A backcast loop unfolds, parallel to the rolling current. The tapered fly line straightens and joins the rod tip on its forward path. It punches through the wet air with a second loop — a horseshoe arc with all the power and energy needed to drive a bushy Royal Wulff to the target.
The rod tip stops above that target — in vertical alignment with the mark, but well above the water’s surface. Tip stops high. Leader shoots out and releases its power. Fly reaches the end of the line. Then the rod tip drops. The line recoils in s-curves as the dropping rod pushes more depth into those bends and arcs.
Fly lands and drifts. Fish eats. Perfection.
That’s the stop and drop. And this simple move is the key to good dead drifts with a dry fly. That’s it.
The stop and drop is the base for every dry fly cast that I make.
Variations abound, and river structures force me around obstacles and under branches. Currents adjoining my target water require a slight reach mend toward the bank side, or the speed of a side current demands that I push an upstream curve-cast just before the power stroke — before the stop and drop.
All of these variations are offshoots from a solid trunk, from the pillar of good dry fly casting. If you want a good dead drift, you need s-curves. And s-curves are built by first stopping the rod tip and then dropping it.
All the Elements
Troutbitten regulars understand how this site reads — it’s more of a book than a blog. I can’t cram all the pertinent skills into one article. And I learned a long time ago that it’s no fun to try. Instead, as seasons pass, I dig deeper and cast further into the pool of tactics that we’re all learning, because the other writings on here provide a background.
Here’s that background for the stop and drop:
As Maclean’s daddy stressed, fly fishing “is an art performed on a four-count rhythm between ten and two o’clock.” There ya go. Do it.
Ten and two means nothing if you don’t build enough speed to form tight loops. Lazy casting sucks. Try harder.
Good casting (for river trout) doesn’t require much arm movement. It’s a short, compact stroke that ends with a squeeze of the cork.
You might cast with perfect principles all day long and never achieve a decent drift. If your leader is poorly designed for the job, the dry fly will never have enough slack. Nothing beats the Harvey leader design. Ahhhh, those s-curves.
You probably think you know what a good drift looks like. But look closer. Drag creeps in on a lot of presentations that we think are golden.
With all of the above elements built into the cast, with the right leader, enough line speed, and a crisp stop around ten-o-clock, the line shoots out, above the target.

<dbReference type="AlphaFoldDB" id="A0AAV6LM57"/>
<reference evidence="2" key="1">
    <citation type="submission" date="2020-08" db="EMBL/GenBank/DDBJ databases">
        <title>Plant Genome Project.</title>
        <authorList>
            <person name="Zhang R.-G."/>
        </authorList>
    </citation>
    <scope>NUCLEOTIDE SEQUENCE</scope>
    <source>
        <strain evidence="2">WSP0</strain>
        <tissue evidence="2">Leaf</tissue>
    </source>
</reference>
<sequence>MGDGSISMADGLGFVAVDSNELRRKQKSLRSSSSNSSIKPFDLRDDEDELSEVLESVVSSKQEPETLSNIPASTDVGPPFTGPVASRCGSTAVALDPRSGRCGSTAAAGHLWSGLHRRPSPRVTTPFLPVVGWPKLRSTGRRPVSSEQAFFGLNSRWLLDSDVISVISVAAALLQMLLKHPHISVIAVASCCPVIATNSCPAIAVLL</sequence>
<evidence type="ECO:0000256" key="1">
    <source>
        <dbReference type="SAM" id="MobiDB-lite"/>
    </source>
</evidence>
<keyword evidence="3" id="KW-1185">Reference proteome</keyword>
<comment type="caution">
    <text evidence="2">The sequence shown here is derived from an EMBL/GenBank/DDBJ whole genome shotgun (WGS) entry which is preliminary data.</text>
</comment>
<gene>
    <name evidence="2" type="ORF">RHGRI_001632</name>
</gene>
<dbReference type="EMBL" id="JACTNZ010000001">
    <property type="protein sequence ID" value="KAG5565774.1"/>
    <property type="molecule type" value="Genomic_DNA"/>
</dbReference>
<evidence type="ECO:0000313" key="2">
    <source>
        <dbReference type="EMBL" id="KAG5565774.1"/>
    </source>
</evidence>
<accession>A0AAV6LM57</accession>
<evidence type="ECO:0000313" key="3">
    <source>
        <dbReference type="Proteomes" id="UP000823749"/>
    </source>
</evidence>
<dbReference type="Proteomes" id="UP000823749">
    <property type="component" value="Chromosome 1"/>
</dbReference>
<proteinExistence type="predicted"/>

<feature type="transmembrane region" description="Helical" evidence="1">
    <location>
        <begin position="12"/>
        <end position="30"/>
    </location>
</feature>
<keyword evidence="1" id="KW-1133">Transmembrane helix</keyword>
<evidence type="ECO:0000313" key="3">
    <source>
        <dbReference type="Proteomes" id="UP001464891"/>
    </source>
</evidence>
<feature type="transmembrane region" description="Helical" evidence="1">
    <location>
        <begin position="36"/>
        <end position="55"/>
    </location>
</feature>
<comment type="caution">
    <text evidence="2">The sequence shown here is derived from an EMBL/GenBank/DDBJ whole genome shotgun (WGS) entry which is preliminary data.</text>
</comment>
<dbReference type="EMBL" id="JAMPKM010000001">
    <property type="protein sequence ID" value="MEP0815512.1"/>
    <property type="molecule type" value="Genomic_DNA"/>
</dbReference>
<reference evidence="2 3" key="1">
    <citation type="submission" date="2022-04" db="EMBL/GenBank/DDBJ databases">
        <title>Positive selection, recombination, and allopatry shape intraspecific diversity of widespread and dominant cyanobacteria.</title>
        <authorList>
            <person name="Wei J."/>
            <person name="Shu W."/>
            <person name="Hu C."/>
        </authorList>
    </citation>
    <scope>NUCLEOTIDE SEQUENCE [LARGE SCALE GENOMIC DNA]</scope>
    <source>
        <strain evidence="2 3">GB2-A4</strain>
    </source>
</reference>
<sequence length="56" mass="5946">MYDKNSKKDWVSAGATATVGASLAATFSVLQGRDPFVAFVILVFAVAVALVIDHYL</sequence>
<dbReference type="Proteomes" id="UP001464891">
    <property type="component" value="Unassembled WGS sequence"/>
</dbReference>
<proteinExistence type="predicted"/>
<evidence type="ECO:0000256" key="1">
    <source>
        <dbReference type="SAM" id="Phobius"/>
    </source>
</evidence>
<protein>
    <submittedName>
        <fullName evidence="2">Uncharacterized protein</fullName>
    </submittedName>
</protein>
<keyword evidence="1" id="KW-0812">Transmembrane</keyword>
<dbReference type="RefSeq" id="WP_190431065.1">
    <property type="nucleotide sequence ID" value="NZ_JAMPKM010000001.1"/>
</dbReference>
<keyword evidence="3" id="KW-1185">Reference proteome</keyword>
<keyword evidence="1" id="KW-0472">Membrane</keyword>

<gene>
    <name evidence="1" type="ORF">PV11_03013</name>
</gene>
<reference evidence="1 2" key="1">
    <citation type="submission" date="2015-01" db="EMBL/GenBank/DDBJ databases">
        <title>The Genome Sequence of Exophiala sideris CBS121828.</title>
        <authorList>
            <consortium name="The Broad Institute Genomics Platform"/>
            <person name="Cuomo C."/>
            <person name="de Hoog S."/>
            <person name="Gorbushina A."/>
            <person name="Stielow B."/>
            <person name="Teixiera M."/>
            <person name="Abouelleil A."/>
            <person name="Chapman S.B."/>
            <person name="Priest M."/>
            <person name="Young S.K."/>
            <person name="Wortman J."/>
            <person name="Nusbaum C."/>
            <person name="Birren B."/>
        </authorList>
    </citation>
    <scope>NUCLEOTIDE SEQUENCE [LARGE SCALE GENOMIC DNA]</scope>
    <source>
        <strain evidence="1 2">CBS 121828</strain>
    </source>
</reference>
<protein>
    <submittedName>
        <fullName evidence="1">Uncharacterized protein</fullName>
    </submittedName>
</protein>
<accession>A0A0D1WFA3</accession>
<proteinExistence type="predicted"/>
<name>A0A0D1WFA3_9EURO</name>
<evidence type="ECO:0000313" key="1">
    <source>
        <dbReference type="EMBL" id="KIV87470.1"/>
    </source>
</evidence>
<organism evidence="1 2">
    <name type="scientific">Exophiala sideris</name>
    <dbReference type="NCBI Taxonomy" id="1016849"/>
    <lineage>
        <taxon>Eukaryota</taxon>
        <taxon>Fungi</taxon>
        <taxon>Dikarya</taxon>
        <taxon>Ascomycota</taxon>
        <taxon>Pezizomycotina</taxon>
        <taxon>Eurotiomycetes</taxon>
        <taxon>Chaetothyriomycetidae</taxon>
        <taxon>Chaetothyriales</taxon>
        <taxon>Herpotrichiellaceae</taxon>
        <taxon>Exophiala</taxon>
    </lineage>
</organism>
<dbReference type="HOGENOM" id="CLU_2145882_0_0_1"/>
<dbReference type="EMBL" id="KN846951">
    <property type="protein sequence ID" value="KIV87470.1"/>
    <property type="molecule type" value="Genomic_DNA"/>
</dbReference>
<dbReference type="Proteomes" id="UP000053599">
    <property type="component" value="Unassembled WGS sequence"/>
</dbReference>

Immediately after that stop, the rod tip begins the drop, down to the water. Let’s say that it finishes parallel to the surface. The fly lands with s-curves in the leader behind it. Those curves are the slack necessary to unfold on the surface without tugging the dry fly off course — without dragging the fly.
The stop allows the leader to straighten out. With enough speed built in, the line recoils a bit as the fly reaches the end. By that time, the rod tip is already halfway down to the river’s surface, and the dropping rod pushes a little extra slack into the leader, forming a few more s-curves in the line.
Ideally, the fly and leader land at the same time. But most often, the air resistance of the fly holds it back a bit. And it lands just after the leader.
All of this is easily achieved in open flats and pools. It’s harder in pocket water and in choppy runs with mixed currents. In fast water, a long drop may happen too slowly. And by the time the dry touches, the s-curves may be pulling out.
In such a case, it’s best to stop lower, beyond ten-o-clock, and power the leader forward, forcing the fly to land sooner. But there’s still a stop and drop. It just happens quicker.
I’ll cover all these techniques in future articles.
Real quick: The casting motion I prefer with a dry is the same as the way I fish nymphs with a Mono Rig, with one slight difference at the end.
Yes, I cast nymphs on a tight line. I rarely lob them.
With a good casting stroke, I have full control over a tuck cast. And the tuck not only allows me to achieve depth quicker with my nymphs, but it permits me to choose the angle of entry as well.
As I swap over between dry flies with a Harvey leader and nymphs on a Mono Rig, there’s one key difference in the cast: I take out the drop.
For a tuck cast, I stop my rod tip around ten-o-clock and keep it there. I don’t drop it (much). So the nymph reaches the end of the straight leader and fires down into the water.
With dries on a Harvey leader, the dry reaches the end of the straight leader after my stop. The leader recoils a bit. And as I drop the rod tip toward the surface, s-curves are formed.
Both the tuck cast and the stop and drop provide the flies with some slack, but it’s achieved in different ways. Know what I mean?
I realize this would all be better with a video. One of the most frequent requests I get is for video content of tactical concepts.
So I’ve teamed up with my friend, Josh Darling of Wilds Media, and we are working on these things. Josh has a great eye, with an artistic flare. We see the river the same way, and we’re drawn to the woods and water for parallel reasons. I’m excited about the video work.
But good things take time, so put on your patience pants.
Troutbitten videos are coming . . .
Fish hard, friends.
Enjoy the day.
T R O U T B I T T E N